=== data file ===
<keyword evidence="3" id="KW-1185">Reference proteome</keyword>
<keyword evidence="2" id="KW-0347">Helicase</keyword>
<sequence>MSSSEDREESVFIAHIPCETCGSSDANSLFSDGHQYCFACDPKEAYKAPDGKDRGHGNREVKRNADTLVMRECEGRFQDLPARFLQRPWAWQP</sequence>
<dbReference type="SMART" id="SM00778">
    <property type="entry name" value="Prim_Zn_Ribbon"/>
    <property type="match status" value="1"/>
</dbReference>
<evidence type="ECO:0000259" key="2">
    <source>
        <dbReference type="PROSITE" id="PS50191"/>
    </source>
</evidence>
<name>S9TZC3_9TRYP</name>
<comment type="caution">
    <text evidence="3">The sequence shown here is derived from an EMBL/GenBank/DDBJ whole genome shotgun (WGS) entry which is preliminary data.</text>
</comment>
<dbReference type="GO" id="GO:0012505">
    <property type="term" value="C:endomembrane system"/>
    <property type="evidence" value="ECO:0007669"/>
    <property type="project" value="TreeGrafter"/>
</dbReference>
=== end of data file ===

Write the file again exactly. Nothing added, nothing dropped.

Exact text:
<keyword evidence="3" id="KW-1185">Reference proteome</keyword>
<keyword evidence="2" id="KW-0347">Helicase</keyword>
<sequence>MSSSEDREESVFIAHIPCETCGSSDANSLFSDGHQYCFACDPKEAYKAPDGKDRGHGNREVKRNADTLVMRECEGRFQDLPARFLQRPWAWQP</sequence>
<dbReference type="SMART" id="SM00778">
    <property type="entry name" value="Prim_Zn_Ribbon"/>
    <property type="match status" value="1"/>
</dbReference>
<evidence type="ECO:0000259" key="2">
    <source>
        <dbReference type="PROSITE" id="PS50191"/>
    </source>
</evidence>
<name>S9TZC3_9TRYP</name>
<comment type="caution">
    <text evidence="3">The sequence shown here is derived from an EMBL/GenBank/DDBJ whole genome shotgun (WGS) entry which is preliminary data.</text>
</comment>
<dbReference type="GO" id="GO:0012505">
    <property type="term" value="C:endomembrane system"/>
    <property type="evidence" value="ECO:0007669"/>
    <property type="project" value="TreeGrafter"/>
</dbReference>